Very long tax holiday for VHP?
Here's something they've all brushed under the carpet, it was a scandal about which the VP Singh government could do nothing, as it depended on the BJP for support. 
The GoI may be requested to collect arrears, since we're all into financial stringency about sops to the poor etc these days

Over the past couple of days, the alleged misdeeds of NGOs have been hotly debated in television studios and on the social media. The storm was set off by a series in The Indian Express, revealing that a 21-page Intelligence Bureau report has claimed that foreign-funded non-governmental organisations have been “negatively impacting economic development”. The newspaper said that the environmental group Greenpeace had been singled out for attention, as had other groups agitating against nuclear power projects, mining plans and attempting to organise construction labour. It has since transpired that a portion of the IB report plagiarised portions of a speech delivered by Narendra Modi in 2006 to mark the launch of a book called NGOs, Activists & Foreign Funds: Anti-Nation Industry.

The Express series has triggered an outcry against all NGOs, which are being denounced with special vehemence on Twitter as frauds and scoundrels, as anti-national entities that are dishonest about the source of their funding.  The critics seem blind to the transformative role played by non-profits such as the women’s group SEWA and the child-support service Childline, among others. There is some irony to this. The mushrooming of NGOs in recent decades is a direct consequence of the neoliberal philosophy of which Prime Minister Narendra Modi is a passionate advocate. As in the west, NGOs are filling the holes in social services created by minimal governments aspiring to maximum governance. NGOs are a cornerstone of the public-private partnerships for social development that are seen as a vital part of this economic model. Other non-profits are adjuncts of the corporate world, established to avail of tax breaks for corporate social responsibility initiatives.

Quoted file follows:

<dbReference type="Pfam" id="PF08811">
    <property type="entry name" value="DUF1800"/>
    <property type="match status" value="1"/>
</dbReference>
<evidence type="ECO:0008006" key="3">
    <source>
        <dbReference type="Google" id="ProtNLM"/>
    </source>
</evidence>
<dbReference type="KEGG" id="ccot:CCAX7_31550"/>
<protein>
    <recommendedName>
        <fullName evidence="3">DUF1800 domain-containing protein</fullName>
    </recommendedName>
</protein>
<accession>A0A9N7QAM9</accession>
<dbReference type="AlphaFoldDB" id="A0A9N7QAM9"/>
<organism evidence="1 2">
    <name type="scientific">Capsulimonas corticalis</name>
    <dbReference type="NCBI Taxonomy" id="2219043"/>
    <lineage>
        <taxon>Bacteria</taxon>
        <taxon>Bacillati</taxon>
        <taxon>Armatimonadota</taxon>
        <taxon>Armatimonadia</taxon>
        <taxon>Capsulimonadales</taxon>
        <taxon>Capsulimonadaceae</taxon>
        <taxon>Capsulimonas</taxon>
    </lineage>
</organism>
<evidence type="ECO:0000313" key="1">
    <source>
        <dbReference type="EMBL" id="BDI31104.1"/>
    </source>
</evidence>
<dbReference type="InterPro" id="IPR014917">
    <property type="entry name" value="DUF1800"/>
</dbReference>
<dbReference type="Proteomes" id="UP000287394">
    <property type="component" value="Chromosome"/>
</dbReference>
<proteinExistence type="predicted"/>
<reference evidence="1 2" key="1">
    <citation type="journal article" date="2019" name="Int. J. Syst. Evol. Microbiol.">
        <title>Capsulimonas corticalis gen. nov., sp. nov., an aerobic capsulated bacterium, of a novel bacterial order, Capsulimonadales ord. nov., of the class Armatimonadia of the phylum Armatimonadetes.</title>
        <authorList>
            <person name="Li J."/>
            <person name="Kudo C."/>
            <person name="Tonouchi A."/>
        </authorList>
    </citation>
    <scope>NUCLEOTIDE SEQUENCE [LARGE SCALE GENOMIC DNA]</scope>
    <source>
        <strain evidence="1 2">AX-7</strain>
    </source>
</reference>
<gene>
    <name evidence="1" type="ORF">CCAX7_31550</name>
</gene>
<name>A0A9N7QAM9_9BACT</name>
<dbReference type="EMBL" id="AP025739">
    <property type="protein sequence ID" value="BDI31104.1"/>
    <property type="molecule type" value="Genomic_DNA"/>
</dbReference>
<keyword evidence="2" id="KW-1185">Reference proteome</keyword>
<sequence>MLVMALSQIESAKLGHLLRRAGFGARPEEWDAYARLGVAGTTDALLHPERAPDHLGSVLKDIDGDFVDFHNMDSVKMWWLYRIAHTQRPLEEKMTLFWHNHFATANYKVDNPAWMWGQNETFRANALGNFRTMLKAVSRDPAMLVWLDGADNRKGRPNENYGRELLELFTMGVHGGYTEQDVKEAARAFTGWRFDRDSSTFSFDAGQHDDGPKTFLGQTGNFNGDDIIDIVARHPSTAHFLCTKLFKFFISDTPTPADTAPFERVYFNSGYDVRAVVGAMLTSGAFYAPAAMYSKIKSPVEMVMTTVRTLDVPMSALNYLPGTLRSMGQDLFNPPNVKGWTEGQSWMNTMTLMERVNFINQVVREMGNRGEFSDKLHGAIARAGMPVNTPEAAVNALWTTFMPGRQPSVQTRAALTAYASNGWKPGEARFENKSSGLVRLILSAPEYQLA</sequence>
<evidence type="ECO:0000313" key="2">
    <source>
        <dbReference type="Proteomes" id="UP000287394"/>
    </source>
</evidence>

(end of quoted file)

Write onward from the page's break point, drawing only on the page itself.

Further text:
Amidst this debate about non-profits, one fact seems to have gone largely unremarked upon: India’s biggest NGO, one that played a crucial role in installing Modi as prime minister, also receives foreign funds. The Rashtriya Swayamsevak Sangh, which has an estimated 2.5 million members, created an army of panna prabharis to help Modi during the election campaign. Each prabhari was entrusted with contacting voters on a single page of the electoral rolls and getting them to the polling booth. As Scroll.in has reported, this strategy paid rich dividends.

Modi’s wariness of foreign-funded NGOs evidently does not extend to the RSS, of which he has been a member since 1971. In 2002, a report titled The Foreign Exchange of Hate: IDRF and the American Funding of Hindutva,  put together by a group called The Campaign To Stop Funding Hate, documented how the India Development and Relief Fund, a charity based in the US state of Maryland, was funnelling funds to Sangh institutions in India. It claimed that the IDRF had sent more than $3 million to Sangh institutions in the seven years before the report was published. With NGOs being put under the scanner, this may be a good time to officially scrutinise the funding of the Brotherhood in Saffron.